Miriam Lord: Party time for older Soldiers of Destiny

Micheál Martin absent as Mary Coughlan celebrates 50th with former colleagues

Former tánaiste and minister for education  Mary Coughlan and former taoiseach Brian Cowen. Photograph: Eric Luke

Former tánaiste and minister for education Mary Coughlan and former taoiseach Brian Cowen. Photograph: Eric Luke


The Soldiers of Destiny are out in force today for their ardfheis in the RDS.

They will have a lot to say about the IBRC controversy causing ructions in Government circles and beyond.

Leader Micheál Martin talked about little else all week.

So he’ll be interested to know that when Fianna Fáil’s finest are fulminating at the microphone – Micheál delivers his keynote address tonight, the platform supporting all of them has been supplied by none other than . . . Siteserv.

Isn’t it a great little country all the same?

Actually, this weekend’s jamboree is Fianna Fáil’s second big gathering of the clan to take place this month.

The first happened two weeks ago in Donegal when former Fianna Fáil minister Mary Coughlan threw a huge bash to celebrate her 50th birthday.

About 300 guests joined her for dinner in the five-star Solís Lough Eske Castle Hotel. We hear the proverbial great night was had by all.

The event was like a reunion party for members of the last government, with former taoiseach Brian Cowen heading the cast of ex-cabinet ministers who came along to toast their colleague’s half- century.

They included Mary Hanafin – now a county councillor but with her eyes firmly set on a return to national politics – Dermot Ahern, Noel Dempsey, Mary Harney and Brendan Smith.

Éamon Ó Cuív, who, along with Smith, is one of the few survivors of that doomed cabinet, was reportedly out of the country. And Willie O’Dea, still very much active in the Dáil, wasn’t present either.

What of Micheál Martin, another veteran of that government?

No sign of him but no surprise there.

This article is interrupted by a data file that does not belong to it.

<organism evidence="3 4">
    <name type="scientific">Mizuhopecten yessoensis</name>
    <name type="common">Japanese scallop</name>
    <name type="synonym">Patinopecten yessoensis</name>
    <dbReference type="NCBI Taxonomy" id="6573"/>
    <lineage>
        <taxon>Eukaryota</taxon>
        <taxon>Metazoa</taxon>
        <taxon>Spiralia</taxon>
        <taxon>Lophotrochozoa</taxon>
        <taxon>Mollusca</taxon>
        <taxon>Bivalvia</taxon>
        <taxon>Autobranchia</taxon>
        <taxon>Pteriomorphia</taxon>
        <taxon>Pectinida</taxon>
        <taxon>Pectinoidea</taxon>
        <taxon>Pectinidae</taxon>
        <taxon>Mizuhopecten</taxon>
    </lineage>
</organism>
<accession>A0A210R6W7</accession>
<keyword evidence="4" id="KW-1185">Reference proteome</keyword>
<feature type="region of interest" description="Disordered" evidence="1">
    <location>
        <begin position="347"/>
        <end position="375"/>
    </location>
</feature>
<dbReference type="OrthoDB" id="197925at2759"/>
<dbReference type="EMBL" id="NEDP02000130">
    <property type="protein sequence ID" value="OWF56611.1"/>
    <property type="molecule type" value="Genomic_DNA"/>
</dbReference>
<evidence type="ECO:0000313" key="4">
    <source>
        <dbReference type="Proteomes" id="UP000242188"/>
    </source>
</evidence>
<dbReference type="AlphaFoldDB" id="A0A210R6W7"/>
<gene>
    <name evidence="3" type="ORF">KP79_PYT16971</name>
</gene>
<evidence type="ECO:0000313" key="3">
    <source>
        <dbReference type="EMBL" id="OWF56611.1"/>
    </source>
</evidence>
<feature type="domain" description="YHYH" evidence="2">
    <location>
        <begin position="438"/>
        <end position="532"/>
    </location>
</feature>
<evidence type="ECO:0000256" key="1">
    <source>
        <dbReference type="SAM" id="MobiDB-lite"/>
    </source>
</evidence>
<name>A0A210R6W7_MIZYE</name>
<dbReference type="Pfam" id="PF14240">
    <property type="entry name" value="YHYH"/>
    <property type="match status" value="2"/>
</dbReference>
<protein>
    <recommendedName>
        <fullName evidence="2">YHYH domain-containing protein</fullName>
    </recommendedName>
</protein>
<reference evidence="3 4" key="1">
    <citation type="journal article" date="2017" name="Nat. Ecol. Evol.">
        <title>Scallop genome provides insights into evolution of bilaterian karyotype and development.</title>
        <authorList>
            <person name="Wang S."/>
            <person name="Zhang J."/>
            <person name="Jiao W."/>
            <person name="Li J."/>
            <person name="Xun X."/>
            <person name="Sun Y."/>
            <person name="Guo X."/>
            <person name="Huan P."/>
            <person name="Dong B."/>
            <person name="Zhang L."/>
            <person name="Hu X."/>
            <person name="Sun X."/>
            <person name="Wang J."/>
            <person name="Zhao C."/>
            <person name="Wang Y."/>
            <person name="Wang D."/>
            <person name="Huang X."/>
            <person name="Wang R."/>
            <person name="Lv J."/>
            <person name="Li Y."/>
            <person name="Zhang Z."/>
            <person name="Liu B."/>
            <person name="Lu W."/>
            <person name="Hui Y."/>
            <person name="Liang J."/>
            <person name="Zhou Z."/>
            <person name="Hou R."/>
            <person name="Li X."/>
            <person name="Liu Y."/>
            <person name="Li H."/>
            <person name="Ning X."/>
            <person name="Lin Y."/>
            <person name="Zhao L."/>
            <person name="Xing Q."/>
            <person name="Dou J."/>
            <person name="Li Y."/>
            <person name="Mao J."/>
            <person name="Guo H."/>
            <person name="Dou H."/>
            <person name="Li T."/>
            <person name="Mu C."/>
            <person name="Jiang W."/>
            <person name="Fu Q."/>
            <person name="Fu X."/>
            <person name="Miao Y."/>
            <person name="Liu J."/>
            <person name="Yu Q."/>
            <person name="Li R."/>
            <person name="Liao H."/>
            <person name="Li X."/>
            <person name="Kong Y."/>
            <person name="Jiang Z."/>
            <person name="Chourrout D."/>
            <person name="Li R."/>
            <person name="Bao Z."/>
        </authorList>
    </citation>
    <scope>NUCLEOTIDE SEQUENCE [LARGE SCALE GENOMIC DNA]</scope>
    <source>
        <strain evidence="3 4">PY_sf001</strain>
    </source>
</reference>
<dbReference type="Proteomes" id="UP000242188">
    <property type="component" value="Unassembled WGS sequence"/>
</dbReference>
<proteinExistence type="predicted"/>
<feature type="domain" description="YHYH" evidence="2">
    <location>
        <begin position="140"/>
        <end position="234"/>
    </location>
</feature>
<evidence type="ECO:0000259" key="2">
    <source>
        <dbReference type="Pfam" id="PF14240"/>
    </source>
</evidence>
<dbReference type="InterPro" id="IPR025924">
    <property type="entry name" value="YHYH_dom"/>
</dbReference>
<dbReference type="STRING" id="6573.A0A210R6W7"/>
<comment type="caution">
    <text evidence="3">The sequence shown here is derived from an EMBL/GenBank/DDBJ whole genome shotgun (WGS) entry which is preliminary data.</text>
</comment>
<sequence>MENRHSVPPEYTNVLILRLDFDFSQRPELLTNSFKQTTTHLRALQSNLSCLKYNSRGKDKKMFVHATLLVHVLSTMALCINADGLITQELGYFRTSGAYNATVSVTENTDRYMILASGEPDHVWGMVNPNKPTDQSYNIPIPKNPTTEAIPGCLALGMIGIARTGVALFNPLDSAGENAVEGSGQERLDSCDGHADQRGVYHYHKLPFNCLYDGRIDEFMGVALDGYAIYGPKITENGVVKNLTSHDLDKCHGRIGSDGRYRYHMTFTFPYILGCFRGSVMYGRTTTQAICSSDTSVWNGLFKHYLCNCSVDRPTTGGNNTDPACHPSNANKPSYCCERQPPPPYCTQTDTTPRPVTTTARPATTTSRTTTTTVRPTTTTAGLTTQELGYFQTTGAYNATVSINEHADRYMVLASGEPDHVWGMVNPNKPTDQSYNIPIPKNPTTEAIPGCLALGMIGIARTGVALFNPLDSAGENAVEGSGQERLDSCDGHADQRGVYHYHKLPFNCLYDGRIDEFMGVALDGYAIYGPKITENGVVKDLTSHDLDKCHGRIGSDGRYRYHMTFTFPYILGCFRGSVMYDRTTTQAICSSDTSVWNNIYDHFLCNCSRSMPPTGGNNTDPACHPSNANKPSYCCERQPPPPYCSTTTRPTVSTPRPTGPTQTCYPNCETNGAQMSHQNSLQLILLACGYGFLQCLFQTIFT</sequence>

The party’s sole Donegal representative in the Dáil, Charlie McConalogue, attended while Mary’s long-time constituency colleague, Fine Gael’s Dinny McGinley, appeared to be the only former opposition politician on the guest list.

There was beef and salmon on the menu and plenty of wine. Dinner was followed by music and dancing. There were no speeches, save for a very brief thank you from the birthday girl to her family, friends and supporters from down through the years. Brian Cowen made a very brief reply on behalf of the guests.

He said it was a great night and he was delighted to see everyone looking so well, not least their host.

Mary told her guests in advance that she didn’t want any gifts. Instead, a box was placed inside the door and those who may have wanted to bring a present were invited to make a donation to the local chapter of the St Vincent de Paul.

We hear some of the party adjourned to the bar for a sing- song and “raised the rafters” until well into the wee small hours.

We don’t know who sang, but at least one of the guests can carry a good tune . . .


No big deal as Seán Sherlock proposes to ‘Gaeltacht woman’

Congratulations to Minister of State Seán Sherlock, who got engaged this week to “a good Gaeltacht woman”.

The Labour TD for Cork East doesn’t want any fuss.

“It’s no big deal, sure we’ve been going out for years,” says 42-year-old Seán, who is marrying Galway-based college lecturer Máire (that’s all he’d tell us) from the village of Ballingeary in west Cork.

From the sounds of it, it was a traditionally Irish marriage proposal. “I didn’t quite pop the question – it just happened,” says Seán.